The beauty of PCs is that they can be whatever the heck the person using them wants them to be, which in my case makes the Vaio UX the perfect time capsule gaming machine. No, it can’t run Elden Ring, Halo Infinite, or even Stardew Valley. What it can run—and run surprisingly well via the comforting sights and sounds of Windows XP Professional—are the likes of Baldur’s Gate, Wizardry 8, and Ys: The Oath in Felghana. The entirety of System Shock 2’s slightly awkward controls are here for the wrangling on a real physical keyboard.
I can even sit in the garden and tap away at Age of Empires 2 or Sid Meier’s Alpha Centauri using the Vaio’s stylus until the battery runs out (which takes around two hours, depending on the game).
The UX’s hard drive space (generally hovering around the 30 to 40GB mark, depending on the model) is woefully inadequate by modern standards—I know I’ve installed high resolution texture patches that’d easily swallow that up in one go. But when games from the Vaio UX’s era sweetly warn you about their “enormous” 600MB install size, you soon realise there’s more than enough room for everything you could wish for with plenty of space left over for a few DOS classics, too. I’m currently trying to save humanity against the alien menace in X-COM: UFO Defense—it’s not going well.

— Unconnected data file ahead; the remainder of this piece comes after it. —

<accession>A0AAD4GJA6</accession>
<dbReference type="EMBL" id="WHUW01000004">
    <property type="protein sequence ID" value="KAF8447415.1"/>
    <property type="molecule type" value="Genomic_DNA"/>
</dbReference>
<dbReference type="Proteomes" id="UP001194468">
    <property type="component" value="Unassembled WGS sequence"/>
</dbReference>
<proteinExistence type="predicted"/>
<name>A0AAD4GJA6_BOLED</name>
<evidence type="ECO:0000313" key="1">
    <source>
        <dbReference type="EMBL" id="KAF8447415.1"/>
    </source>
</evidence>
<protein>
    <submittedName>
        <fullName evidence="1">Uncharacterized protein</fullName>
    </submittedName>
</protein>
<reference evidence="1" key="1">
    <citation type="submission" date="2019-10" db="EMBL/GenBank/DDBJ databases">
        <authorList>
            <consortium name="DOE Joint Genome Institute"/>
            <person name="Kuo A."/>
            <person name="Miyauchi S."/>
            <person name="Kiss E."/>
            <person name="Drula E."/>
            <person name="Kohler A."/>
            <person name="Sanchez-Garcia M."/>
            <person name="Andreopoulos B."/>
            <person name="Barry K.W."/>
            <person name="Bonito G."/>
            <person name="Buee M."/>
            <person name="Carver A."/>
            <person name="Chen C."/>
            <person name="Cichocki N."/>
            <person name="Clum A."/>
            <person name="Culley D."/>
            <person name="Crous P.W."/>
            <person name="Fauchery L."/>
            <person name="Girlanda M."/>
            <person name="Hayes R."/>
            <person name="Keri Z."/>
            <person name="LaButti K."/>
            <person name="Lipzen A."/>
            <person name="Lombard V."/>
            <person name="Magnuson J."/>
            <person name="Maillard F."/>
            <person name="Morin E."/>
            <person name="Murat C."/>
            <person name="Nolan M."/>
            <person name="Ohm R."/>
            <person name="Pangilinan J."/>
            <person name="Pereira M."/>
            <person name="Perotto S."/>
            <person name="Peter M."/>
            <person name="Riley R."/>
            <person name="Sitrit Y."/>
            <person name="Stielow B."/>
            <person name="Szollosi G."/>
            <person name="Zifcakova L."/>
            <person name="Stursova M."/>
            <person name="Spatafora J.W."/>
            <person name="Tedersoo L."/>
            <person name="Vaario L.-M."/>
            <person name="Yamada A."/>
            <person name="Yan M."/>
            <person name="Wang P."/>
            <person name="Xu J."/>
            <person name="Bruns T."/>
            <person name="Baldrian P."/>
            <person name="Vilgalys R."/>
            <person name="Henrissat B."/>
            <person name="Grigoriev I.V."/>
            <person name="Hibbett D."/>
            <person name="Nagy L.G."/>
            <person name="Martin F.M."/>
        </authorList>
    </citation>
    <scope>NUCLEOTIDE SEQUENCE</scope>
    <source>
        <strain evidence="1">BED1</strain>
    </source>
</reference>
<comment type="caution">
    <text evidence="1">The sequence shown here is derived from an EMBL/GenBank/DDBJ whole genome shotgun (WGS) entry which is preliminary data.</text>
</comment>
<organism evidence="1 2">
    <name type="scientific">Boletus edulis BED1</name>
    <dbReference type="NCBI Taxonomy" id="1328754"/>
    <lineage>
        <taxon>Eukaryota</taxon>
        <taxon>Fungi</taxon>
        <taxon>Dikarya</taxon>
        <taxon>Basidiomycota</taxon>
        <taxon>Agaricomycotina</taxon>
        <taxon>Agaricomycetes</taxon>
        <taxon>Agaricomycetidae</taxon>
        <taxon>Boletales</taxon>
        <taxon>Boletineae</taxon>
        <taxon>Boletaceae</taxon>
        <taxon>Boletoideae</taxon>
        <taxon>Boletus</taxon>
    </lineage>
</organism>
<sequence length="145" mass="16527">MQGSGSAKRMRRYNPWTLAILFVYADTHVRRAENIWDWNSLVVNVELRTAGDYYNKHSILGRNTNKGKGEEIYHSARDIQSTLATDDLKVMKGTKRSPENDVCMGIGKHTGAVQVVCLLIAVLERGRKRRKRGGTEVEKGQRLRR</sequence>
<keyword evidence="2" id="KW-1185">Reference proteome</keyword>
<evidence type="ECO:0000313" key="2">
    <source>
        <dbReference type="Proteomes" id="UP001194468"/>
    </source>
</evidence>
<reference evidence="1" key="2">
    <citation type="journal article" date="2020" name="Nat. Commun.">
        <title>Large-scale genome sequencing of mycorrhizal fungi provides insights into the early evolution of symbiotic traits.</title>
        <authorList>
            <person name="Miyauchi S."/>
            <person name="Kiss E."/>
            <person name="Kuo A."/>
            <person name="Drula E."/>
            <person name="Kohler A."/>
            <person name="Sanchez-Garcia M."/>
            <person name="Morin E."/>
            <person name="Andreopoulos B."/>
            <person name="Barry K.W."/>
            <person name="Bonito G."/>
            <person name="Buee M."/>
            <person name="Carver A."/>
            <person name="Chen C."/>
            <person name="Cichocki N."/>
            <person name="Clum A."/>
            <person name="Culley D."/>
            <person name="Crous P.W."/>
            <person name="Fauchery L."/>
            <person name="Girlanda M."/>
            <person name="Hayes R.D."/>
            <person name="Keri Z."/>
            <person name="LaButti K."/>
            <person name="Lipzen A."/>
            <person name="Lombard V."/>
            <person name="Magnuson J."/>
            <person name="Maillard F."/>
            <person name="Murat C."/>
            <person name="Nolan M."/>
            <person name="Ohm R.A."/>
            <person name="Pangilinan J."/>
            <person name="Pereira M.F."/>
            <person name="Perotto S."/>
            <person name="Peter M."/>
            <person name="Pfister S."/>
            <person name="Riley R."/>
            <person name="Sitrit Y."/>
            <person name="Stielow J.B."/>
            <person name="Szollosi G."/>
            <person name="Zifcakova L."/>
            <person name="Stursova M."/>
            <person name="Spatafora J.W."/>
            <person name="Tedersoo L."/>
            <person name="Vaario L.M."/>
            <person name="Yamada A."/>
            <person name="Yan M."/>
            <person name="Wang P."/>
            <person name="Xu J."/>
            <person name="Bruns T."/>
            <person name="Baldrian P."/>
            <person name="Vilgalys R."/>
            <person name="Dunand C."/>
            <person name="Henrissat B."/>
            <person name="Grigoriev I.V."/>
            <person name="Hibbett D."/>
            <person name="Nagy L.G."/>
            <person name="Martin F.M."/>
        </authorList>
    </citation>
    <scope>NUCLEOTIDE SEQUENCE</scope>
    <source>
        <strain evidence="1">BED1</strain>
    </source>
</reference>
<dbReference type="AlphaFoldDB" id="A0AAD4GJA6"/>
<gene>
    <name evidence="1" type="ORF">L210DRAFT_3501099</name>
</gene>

Once I’ve loaded up my UX with the likes of Grim Fandango or indeed any other late ’90s classics I’ve got scattered around my home the form factor really does make playing even the most familiar game feel brand new, as owners of the UX’s modern descendants know all too well. There’s a little awkwardness to the experience—none of these games were designed to be desk-free experiences played on 4.5 inch screens after all—but I’ll happily put up with that for the sake of breathing fresh life into old files. And besides, tweaking the system settings exactly to your liking is half the fun of a new install, right?
I see playing games on the Vaio UX the same way I do choosing to buy an album on vinyl, even though millions of songs are a quick scroll away online. The act of interacting with this forever-niche branch of PC hardware, bringing out CDs to install, manually organising my little gaming folder, and getting everything tweaked just the way I like it is a huge part of the pleasure of it all. Maybe moreso, even, than actually getting a game I first played on a giant CRT monitor and an off-white tower running in the palm of my hand.
Vaio UXs are just fun. It’s a pocket-sized PC I can play a personally curated selection of all-time classics on, a land where spam emails can never reach me and every boring system update was already sorted out permanently almost a decade ago.
They’re so much fun I think everyone should give this unlikely combination of take-anywhere sit-down PC gaming a try, whether you’re eager to play Sekiro in a field on the Steam Deck, have a burning desire to fill one of GPD’s handhelds with emulators, or get misty eyed at the thought of all four of Planescape: Torment’s CDs installed on a teenage Vaio. Handheld PC gaming may never go truly mainstream, but if this constantly resurfacing niche proves anything, it’s that making the effort to do things a little differently can bring new joys out of old favourites.